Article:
One of my enduring mantras goes something like this, “There’s no such thing as an idle conversation.” That’s why many of my verbal interchanges with other people end up being more than an exchange of pleasantries. In that vein of thinking, I’m pretty sure that there’s such a thing as “holy conversations,” those rare times when earnest exchanges become inspiring and inspired. It might even be possible that intimate conversations are one of the most pleasurable aspects of growing older.
What makes a conversation holy? This kind of personal sharing may take on an aura of sacredness when its outcomes go beyond mere transfer of information, when people find common understanding about important matters. The end result of a holy conversation could be the start or strengthening of a personal bond.
“Holy” suggests exaltation or exultation about newly discovered insights or similarities, Or perhaps realizing that there’s a godly tone to these moments—such as witnessing shared spiritual beliefs or identity. Fierce devotion—to a cause, truth or action—might also be revealed. During its course, a holy conversation may suddenly feel as though God is guiding the meandering course of give-and-take discourse—a sense of otherness or ineffability.
Think of these possible instances of holy conversation: Have you ever talked long into the day or night with a new friend, when every important subject that could ever be raised gets considered by the two of you? Do you remember the anguished conversations you’ve had with people who needed good news from you—or you needed it from them? Have there been times when you were alone with someone—a lengthy bus ride, hike or bedside vigil for a loved one—and you found yourselves letting down all your guards and speaking openly and honestly about anything? Have you ever been surprised by a conversational partner who suddenly revealed his/her spiritual depth? Do you remember what it felt like to have conversations with a newly beloved person, when romance waited while the discussion circled deeper into discovery of that person’s lovable characteristics? And how about the times when your prayer life included actual (spoken out loud) conversations with God?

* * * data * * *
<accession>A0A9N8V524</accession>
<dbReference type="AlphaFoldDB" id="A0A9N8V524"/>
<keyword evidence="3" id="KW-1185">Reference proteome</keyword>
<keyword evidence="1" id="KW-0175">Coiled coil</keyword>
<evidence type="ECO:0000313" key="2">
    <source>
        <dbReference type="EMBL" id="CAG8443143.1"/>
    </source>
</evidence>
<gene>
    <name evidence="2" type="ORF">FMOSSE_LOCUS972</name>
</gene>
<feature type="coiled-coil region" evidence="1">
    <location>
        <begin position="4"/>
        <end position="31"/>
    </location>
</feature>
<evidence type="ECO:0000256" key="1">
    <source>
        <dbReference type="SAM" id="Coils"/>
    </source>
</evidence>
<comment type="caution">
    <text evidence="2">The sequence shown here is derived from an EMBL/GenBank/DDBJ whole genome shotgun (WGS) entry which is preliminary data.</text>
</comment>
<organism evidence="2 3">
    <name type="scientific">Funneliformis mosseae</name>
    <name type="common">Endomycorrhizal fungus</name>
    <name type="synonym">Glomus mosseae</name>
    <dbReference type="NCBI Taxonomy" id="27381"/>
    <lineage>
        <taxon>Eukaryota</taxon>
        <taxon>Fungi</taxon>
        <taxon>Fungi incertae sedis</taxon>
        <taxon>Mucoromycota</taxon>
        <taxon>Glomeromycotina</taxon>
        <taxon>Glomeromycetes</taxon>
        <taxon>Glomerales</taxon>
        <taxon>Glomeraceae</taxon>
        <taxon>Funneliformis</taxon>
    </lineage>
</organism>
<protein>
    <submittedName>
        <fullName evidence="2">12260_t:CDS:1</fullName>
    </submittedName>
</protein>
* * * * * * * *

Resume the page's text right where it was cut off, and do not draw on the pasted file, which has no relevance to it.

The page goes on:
I’ve experienced many of the situations I’ve described above. In each case, I’ve realized that these moments and these places were also “holy ground”—helping me remember not only the content of wonderful conversations, but also the specifics of their settings. And those memories have lasted for decades.
Holy conversations can be extraordinary and precious gifts in the middle of a rushed, profane life. Now that you’re an older adult, you may be blessed with the time required for sacred moments of sharing and learning. You may also have access to quiet settings where these profound conversations can take place. And you probably hold dearly to a spirit of learning and sharing that can be the core requirement for these holy moments.
I want to encourage you to seek out folks with whom a holy conversation would be uplifting and encouraging. Folks who need to hear gospel words from your soul. Folks who could offer you God’s wisdom in the simple gift of their careful hearing of your inner thoughts.
Because of the Spirit’s living inside of you, your older adulthood can lean towards holy conversations, and you can share in these blessings at this time in your life.